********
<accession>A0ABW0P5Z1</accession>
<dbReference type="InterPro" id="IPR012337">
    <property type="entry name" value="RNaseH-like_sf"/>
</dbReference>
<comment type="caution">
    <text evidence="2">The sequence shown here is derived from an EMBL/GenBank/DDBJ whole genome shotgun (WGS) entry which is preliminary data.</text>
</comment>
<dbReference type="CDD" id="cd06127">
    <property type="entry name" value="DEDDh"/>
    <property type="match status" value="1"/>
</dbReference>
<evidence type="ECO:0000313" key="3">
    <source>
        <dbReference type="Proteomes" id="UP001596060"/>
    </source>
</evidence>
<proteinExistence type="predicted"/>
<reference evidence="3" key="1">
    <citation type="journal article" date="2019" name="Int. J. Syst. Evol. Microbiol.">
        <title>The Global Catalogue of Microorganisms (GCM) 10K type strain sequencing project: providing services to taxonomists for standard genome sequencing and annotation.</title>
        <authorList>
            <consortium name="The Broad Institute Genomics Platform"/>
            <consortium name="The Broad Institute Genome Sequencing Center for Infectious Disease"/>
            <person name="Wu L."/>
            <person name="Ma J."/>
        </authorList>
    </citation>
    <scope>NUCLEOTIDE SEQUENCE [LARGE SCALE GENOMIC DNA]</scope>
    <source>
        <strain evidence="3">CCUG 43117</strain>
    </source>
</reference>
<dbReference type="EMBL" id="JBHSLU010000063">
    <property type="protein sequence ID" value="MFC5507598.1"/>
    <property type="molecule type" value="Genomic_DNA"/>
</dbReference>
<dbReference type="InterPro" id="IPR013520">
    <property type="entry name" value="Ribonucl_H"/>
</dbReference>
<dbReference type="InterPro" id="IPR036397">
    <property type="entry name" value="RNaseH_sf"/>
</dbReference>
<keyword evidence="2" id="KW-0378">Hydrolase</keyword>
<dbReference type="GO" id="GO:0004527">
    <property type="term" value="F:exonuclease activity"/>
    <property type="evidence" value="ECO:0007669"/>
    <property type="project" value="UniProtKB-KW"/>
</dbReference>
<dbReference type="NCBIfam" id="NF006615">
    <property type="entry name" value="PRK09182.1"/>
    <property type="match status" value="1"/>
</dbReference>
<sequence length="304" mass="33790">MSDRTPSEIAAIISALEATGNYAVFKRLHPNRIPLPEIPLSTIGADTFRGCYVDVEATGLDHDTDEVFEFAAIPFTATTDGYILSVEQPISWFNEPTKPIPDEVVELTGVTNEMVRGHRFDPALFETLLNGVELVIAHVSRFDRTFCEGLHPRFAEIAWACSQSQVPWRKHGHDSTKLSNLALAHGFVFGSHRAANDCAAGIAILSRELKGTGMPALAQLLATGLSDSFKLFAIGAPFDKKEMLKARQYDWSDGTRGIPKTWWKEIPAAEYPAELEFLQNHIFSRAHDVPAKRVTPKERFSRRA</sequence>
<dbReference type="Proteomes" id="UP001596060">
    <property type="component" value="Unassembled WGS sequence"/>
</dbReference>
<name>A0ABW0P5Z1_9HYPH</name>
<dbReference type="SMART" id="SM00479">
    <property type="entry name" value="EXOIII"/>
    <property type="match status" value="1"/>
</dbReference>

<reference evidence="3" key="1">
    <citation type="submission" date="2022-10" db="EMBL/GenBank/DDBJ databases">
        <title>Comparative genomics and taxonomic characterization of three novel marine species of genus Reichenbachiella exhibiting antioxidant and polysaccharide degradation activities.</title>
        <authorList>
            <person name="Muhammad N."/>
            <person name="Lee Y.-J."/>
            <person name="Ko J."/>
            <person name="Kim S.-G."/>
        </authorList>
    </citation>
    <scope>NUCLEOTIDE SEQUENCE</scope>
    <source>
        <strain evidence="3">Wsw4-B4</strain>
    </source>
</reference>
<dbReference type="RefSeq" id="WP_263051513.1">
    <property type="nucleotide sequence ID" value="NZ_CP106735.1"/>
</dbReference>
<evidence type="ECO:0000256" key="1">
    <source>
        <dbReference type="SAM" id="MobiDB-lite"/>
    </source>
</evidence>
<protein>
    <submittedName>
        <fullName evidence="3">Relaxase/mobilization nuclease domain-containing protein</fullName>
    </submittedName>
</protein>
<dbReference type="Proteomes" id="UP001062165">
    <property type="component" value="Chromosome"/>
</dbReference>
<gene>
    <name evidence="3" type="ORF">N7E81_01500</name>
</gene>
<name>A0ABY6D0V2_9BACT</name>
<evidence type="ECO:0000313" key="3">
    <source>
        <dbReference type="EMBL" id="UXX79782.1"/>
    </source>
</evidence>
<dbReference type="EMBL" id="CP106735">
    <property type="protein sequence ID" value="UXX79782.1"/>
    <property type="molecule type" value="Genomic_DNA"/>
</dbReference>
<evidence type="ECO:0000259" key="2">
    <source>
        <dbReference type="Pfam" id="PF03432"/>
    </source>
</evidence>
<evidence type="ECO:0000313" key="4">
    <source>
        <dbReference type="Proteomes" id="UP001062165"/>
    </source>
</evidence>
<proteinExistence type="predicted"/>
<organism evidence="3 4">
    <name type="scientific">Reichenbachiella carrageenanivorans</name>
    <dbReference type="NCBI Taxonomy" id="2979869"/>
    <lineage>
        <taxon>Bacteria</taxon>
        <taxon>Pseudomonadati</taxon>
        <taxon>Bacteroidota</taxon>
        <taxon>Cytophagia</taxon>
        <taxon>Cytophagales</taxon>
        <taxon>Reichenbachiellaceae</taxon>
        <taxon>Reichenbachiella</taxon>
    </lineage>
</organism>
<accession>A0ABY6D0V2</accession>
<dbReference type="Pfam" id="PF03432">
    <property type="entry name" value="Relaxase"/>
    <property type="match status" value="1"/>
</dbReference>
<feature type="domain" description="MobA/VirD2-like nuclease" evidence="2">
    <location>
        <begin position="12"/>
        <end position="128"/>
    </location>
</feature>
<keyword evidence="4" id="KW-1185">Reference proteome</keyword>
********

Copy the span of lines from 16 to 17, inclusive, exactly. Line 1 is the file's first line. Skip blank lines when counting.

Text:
</evidence>
<proteinExistence type="predicted"/>